Along with increasing life expectancy comes the knowledge that many Americans will one day enter nursing homes. Who are the people who will care for us or for our relatives? Nancy Foner provides a major study of institutional care that focuses on nursing aides, who are the backbone of American nursing homes. She examines the strains and paradoxes facing nursing aides—asked, on the one hand, to provide compassionate care and, on the other, to cope with the pressures of the workplace and the institution.
Aides are expected to look after patients, who are predominantly older women, with kindness and consideration, but nursing home regulations and bureaucratic forces often hinder even the best efforts to offer consistently supportive care. Positioned at the bottom of the nursing hierarchy, aides must cope with the needs of frail, dependent residents, pressures from patients' relatives and from their own families, and demands of supervisors and coworkers.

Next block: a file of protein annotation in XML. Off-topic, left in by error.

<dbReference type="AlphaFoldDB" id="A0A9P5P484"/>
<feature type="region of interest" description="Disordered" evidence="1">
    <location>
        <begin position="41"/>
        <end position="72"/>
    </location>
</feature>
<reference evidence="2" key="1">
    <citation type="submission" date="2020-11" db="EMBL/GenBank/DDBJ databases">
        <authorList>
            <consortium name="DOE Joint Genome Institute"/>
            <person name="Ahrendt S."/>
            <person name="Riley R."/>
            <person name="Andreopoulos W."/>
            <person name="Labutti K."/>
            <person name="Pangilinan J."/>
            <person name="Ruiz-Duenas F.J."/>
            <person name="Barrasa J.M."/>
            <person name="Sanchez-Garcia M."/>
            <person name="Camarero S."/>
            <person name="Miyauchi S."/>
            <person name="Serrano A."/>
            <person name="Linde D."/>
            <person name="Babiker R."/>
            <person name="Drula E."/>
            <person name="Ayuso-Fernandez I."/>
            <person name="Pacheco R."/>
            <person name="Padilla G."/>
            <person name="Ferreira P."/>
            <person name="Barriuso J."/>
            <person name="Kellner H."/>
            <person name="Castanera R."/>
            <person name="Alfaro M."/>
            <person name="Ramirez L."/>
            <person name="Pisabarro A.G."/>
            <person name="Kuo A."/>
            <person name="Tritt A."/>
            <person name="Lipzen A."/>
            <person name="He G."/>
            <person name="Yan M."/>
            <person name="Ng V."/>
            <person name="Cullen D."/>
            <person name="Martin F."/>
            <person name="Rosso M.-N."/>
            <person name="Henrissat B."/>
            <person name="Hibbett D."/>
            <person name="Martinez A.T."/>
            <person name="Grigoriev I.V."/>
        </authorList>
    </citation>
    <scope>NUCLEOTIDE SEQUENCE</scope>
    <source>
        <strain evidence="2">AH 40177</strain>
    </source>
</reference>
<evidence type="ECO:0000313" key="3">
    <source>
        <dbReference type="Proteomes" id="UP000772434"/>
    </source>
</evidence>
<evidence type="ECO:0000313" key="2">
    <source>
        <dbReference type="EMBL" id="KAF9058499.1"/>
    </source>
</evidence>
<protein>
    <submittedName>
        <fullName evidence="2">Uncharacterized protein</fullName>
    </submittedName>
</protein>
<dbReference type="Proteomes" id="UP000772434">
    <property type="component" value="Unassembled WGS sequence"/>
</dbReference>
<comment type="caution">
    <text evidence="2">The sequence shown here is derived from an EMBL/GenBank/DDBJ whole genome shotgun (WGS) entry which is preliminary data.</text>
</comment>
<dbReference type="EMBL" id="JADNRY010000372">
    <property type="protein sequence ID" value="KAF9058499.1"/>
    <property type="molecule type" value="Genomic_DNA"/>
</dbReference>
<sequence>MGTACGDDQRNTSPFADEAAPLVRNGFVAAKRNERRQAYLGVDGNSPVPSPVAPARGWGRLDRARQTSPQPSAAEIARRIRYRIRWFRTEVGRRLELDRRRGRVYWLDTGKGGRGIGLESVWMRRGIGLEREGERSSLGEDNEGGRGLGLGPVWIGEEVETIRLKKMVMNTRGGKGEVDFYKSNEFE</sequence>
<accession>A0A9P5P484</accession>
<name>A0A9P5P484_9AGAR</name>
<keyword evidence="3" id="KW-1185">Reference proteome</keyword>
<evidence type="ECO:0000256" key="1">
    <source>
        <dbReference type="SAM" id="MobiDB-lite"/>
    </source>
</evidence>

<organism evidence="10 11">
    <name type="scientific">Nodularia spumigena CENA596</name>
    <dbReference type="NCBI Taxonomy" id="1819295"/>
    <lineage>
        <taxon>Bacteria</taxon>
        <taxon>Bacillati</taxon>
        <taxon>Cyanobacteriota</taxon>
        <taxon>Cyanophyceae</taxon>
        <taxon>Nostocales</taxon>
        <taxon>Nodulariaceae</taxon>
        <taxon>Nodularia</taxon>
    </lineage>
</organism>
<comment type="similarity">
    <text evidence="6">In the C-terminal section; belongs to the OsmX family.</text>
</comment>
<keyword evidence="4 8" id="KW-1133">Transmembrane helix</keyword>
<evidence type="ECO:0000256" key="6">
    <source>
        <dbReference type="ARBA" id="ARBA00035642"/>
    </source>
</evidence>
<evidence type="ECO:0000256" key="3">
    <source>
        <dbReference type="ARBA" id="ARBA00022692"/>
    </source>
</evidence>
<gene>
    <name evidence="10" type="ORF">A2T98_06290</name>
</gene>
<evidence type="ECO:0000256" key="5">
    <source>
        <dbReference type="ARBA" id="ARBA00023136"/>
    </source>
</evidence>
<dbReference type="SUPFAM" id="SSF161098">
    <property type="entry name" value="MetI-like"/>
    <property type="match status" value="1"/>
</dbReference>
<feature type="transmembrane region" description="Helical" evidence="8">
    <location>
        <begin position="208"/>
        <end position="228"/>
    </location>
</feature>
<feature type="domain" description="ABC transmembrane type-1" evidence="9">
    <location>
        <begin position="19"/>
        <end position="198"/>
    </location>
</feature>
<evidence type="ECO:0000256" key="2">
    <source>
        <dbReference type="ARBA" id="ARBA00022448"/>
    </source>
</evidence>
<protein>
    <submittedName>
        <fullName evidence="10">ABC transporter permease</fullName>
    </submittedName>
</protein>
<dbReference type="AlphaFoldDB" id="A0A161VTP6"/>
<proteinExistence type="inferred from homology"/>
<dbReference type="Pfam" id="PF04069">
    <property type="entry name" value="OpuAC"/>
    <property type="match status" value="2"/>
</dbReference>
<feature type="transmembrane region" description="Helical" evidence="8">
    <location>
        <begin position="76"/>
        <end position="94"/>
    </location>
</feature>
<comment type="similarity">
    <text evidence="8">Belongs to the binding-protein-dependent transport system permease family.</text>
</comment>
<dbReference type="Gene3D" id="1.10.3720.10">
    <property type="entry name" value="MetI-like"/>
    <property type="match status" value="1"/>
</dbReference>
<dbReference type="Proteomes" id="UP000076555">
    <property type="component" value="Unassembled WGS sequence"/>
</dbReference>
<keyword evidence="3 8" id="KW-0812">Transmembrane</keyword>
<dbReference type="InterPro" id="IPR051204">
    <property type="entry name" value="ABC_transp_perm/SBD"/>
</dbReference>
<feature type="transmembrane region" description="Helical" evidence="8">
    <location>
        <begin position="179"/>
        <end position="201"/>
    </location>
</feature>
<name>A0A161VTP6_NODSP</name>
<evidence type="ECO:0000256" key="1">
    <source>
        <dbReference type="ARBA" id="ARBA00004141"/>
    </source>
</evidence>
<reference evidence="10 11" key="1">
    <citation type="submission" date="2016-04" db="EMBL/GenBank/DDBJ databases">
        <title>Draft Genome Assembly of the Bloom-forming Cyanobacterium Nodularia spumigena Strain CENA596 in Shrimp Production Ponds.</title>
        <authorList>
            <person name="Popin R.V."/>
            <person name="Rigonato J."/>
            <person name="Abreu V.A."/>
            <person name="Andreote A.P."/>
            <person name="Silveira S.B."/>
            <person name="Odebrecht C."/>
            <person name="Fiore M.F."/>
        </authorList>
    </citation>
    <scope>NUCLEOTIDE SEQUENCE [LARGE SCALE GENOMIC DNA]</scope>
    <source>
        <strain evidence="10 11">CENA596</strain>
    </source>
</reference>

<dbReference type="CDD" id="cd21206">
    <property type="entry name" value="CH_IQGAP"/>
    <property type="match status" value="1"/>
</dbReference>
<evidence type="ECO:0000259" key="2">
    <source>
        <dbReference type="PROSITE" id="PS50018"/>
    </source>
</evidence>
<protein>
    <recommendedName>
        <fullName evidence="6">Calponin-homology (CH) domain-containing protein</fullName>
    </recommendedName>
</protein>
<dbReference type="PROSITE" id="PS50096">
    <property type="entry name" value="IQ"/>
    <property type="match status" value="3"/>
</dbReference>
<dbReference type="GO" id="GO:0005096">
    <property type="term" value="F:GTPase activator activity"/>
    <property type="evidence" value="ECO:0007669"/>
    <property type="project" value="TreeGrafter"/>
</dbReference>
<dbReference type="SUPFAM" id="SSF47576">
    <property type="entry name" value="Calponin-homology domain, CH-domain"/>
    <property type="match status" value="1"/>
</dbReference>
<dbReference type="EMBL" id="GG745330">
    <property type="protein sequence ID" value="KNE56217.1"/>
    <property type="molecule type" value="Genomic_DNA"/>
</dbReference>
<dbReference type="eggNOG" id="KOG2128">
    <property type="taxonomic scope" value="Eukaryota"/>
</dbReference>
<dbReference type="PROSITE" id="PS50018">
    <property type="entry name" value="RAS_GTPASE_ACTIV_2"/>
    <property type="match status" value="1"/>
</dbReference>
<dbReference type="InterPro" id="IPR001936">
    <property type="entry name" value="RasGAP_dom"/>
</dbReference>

Foner's detailed description and analysis of caregiving dilemmas, based on intensive field research in a New York facility, brings the perspective of the nursing aides to the fore. This is a timely contribution to the study of work, bureaucracy, and the future of an aging American population.